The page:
• Learn to network. And then wait. I told everybody at parties I was a freelance editor. I was all over social media as a freelance editor. That taught me that laying the groundwork for this takes a great deal of time. A friend of a friend took my card, I friended her on Facebook, and I never bothered her about work again. But six months later she sent me an email asking if I was interested in working with her company and she kept me busy the entire summer with work. Lots of the groundwork I laid never paid off (for example, I’ve been approved as a line editor at Harlequin for over a year but they never sent me a single project) but the ones that did made it worth it.
  • Act like a business even if you don’t feel like one yet. I had business cards made. I used because it was cheap but I can tell you the cards were quite nice! <–not an advertisement.
  • Utilize social media strategically. I’m not great at Twitter. I’ve gotten friendly queries via Facebook. But LinkedIn gave me one of my best paying and nicest clients. Join relevant groups on LinkedIn and then actually skim those groups. Know yourself and pick the social media platform that best suits you.
  • Befriend freelance pros. A friend of a friend invited me out for drinks and told me all about her freelance life and how she managed it. And she said that she loved to tell people how feasible freelance is as a full-time gig. And she was right. Sharing knowledge is something many freelance pros like to do (clearly) and the ones who are confident in their careers very often deliver leads to newbies.
  • Join associations. I joined the Editorial Freelancers Association. It was a bit pricey but they delivered real job leads regularly. They also have a supportive e-mail group that is always ready to help with any questions.
  • Be a great vendor. When you get a client? Always put them first on your list. Always make their deadlines and always deliver your work with a smile. Be pleasant and accommodating. They have plenty of options. And you want to be sure you leave a positive feeling with them in every interaction, particularly when you are establishing your relationship. And make no mistake: It’s a relationship business.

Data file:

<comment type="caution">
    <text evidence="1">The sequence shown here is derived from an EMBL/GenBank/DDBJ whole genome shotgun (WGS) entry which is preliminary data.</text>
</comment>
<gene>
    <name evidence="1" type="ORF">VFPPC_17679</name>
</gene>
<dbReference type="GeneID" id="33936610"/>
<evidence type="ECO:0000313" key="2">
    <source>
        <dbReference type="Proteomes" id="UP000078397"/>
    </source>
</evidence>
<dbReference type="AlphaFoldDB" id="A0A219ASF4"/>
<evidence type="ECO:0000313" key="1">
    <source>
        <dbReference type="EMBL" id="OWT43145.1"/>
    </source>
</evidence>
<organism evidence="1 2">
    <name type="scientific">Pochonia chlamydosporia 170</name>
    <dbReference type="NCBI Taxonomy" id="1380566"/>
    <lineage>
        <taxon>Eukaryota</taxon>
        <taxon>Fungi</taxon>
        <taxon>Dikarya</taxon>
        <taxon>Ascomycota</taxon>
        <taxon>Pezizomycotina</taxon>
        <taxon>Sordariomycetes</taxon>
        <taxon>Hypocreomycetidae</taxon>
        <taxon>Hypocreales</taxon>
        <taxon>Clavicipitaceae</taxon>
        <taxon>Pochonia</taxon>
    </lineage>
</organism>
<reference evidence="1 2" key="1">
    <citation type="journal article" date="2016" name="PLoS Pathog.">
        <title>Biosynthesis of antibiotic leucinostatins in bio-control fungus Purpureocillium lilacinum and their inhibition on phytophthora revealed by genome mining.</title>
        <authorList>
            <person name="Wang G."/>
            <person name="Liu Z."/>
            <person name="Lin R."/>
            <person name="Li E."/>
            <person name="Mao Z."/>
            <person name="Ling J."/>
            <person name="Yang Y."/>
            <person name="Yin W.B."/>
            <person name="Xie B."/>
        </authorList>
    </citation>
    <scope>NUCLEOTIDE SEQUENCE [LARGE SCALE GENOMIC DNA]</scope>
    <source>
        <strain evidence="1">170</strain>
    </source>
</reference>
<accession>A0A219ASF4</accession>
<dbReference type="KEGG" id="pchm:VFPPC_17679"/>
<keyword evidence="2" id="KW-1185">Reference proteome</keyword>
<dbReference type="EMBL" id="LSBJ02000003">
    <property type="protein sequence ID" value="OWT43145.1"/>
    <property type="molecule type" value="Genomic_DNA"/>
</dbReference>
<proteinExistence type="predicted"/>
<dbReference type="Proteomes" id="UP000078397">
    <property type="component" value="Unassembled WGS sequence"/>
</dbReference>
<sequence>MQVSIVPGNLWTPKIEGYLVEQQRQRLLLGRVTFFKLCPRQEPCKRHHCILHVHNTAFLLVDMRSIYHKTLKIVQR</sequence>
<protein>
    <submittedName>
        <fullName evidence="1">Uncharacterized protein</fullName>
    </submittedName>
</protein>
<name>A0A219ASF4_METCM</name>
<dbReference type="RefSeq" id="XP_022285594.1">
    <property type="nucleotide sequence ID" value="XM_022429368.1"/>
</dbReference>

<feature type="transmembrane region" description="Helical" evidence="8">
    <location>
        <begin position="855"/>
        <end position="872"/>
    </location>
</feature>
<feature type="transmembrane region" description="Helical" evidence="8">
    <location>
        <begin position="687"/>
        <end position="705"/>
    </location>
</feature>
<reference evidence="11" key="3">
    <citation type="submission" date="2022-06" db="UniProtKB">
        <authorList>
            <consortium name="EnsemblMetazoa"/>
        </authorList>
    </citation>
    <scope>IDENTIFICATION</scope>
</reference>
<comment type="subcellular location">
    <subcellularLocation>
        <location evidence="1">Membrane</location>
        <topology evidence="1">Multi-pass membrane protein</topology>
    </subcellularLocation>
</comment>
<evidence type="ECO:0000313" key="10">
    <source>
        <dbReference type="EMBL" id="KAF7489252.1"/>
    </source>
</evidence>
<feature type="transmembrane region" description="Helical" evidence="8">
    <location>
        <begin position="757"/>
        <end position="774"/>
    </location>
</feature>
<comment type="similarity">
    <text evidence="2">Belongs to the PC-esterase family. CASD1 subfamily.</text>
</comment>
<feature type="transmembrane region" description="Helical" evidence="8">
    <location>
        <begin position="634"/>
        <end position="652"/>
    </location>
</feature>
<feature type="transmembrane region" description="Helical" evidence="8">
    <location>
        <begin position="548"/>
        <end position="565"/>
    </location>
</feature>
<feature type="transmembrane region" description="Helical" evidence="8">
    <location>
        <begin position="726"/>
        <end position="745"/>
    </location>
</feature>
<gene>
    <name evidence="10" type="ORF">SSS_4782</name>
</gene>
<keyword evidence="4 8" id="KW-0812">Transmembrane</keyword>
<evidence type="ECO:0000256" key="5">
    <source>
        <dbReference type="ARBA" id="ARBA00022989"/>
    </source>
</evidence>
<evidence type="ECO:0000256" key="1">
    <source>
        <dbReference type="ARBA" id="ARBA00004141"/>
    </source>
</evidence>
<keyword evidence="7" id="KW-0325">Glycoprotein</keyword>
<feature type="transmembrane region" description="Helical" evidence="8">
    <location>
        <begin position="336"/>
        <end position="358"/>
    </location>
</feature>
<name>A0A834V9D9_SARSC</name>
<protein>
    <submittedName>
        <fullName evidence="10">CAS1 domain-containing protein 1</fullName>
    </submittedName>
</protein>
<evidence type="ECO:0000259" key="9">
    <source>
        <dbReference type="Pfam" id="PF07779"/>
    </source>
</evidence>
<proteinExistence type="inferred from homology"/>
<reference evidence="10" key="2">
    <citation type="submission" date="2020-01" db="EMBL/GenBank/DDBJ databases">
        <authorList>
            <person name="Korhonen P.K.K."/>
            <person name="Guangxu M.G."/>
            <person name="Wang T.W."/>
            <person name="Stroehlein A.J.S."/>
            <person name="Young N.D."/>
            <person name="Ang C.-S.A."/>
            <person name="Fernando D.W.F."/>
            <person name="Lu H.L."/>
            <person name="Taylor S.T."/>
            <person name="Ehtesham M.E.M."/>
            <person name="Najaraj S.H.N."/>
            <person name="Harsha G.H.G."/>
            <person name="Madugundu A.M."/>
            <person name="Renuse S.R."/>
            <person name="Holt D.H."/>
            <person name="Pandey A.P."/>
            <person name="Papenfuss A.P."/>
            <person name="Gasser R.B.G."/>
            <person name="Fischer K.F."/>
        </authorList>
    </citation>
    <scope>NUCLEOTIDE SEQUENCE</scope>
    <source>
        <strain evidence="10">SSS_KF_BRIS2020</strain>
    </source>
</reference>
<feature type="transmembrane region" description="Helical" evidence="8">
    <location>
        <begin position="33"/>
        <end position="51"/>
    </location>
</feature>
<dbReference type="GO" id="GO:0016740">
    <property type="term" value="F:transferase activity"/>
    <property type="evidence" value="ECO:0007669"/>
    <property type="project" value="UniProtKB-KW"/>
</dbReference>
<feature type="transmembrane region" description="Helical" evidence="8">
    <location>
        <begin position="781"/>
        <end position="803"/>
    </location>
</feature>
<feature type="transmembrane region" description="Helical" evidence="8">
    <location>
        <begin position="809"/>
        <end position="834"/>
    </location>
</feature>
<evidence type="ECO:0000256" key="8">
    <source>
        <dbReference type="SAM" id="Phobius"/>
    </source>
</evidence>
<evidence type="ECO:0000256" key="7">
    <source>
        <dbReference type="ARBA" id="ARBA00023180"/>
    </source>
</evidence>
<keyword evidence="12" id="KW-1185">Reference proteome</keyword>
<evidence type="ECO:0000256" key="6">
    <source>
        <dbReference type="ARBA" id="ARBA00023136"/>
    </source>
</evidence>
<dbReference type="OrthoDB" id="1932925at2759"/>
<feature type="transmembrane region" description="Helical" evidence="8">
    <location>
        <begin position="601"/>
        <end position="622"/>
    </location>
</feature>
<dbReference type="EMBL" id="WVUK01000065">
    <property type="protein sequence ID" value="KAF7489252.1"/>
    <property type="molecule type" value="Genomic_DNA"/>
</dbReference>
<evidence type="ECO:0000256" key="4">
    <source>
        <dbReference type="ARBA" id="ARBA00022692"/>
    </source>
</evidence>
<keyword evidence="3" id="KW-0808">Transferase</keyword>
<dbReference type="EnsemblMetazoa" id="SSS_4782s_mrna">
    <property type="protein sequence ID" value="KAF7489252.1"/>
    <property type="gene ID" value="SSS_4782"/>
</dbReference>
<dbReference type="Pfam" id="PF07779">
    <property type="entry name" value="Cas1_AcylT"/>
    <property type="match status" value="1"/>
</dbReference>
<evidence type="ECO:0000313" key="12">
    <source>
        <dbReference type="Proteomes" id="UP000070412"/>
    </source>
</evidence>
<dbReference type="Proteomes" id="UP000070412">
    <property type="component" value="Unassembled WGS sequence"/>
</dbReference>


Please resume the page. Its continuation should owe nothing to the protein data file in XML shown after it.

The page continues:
• Aim high. Give yourself a living wage. You have overhead, even if you don’t understand what it is yet. You have to pay for the internet and electricity to do business. You need health care. You need to pay for food for yourself and maybe a family. Don’t leave yourself impoverished. Aiming high also means aiming for great clients–ones who pay without hassle, provide a steady stream of work, and are pleasant to deal with. You should always be looking out for better clients, great projects, and a good wage. If you’re not getting it from your current clients? You need to reassess and weed some out so you can get the most from your freelance life.


NaNoWriMo Winner (I Was Wrong About Everything)

I have often started and failed the “competition” that is National Novel Writing Month. The challenge is to write 50,000 words in 30 days. I have failed at it at least three times that I remember. Probably closer to five or six.

In the past I have come up with endless excuses for dropping out that included: this is a silly endeavor that will result in a poor product; this is a waste of time; this isn’t going anywhere so why bother?; I have real work to do!; I hate this story and the characters and myself for writing it; I am really too busy to do this in November!

Needless to say I was wrong about all of those things. And what I was really wrong about was that the lesson (for me) was the journey itself. It was the discipline (which I guess I thought I lacked). It was the journey I forced myself to go with characters (and myself) even when I disliked them (and me). I learned about my creative process. I learned about sticking with something I created even when it was going horribly off the rails. I learned I need to have a better road map for long-form fiction. I can’t keep everything in my head at once, it’s just not who I am.